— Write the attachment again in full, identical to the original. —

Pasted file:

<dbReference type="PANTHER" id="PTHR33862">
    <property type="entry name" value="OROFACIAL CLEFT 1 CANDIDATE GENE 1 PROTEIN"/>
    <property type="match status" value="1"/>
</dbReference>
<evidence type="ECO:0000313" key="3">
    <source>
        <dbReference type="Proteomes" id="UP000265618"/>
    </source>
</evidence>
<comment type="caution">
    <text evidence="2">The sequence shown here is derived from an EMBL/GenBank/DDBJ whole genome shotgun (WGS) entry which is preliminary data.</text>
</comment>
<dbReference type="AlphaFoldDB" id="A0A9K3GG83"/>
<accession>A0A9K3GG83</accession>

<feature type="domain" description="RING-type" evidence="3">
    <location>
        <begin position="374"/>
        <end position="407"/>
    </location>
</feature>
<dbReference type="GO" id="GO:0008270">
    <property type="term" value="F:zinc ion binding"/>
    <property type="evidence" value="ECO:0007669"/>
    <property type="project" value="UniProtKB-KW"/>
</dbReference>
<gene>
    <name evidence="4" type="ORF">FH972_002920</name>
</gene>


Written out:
<dbReference type="PANTHER" id="PTHR33862">
    <property type="entry name" value="OROFACIAL CLEFT 1 CANDIDATE GENE 1 PROTEIN"/>
    <property type="match status" value="1"/>
</dbReference>
<evidence type="ECO:0000313" key="3">
    <source>
        <dbReference type="Proteomes" id="UP000265618"/>
    </source>
</evidence>
<comment type="caution">
    <text evidence="2">The sequence shown here is derived from an EMBL/GenBank/DDBJ whole genome shotgun (WGS) entry which is preliminary data.</text>
</comment>
<dbReference type="AlphaFoldDB" id="A0A9K3GG83"/>
<accession>A0A9K3GG83</accession>

<feature type="domain" description="RING-type" evidence="3">
    <location>
        <begin position="374"/>
        <end position="407"/>
    </location>
</feature>
<dbReference type="GO" id="GO:0008270">
    <property type="term" value="F:zinc ion binding"/>
    <property type="evidence" value="ECO:0007669"/>
    <property type="project" value="UniProtKB-KW"/>
</dbReference>
<gene>
    <name evidence="4" type="ORF">FH972_002920</name>
</gene>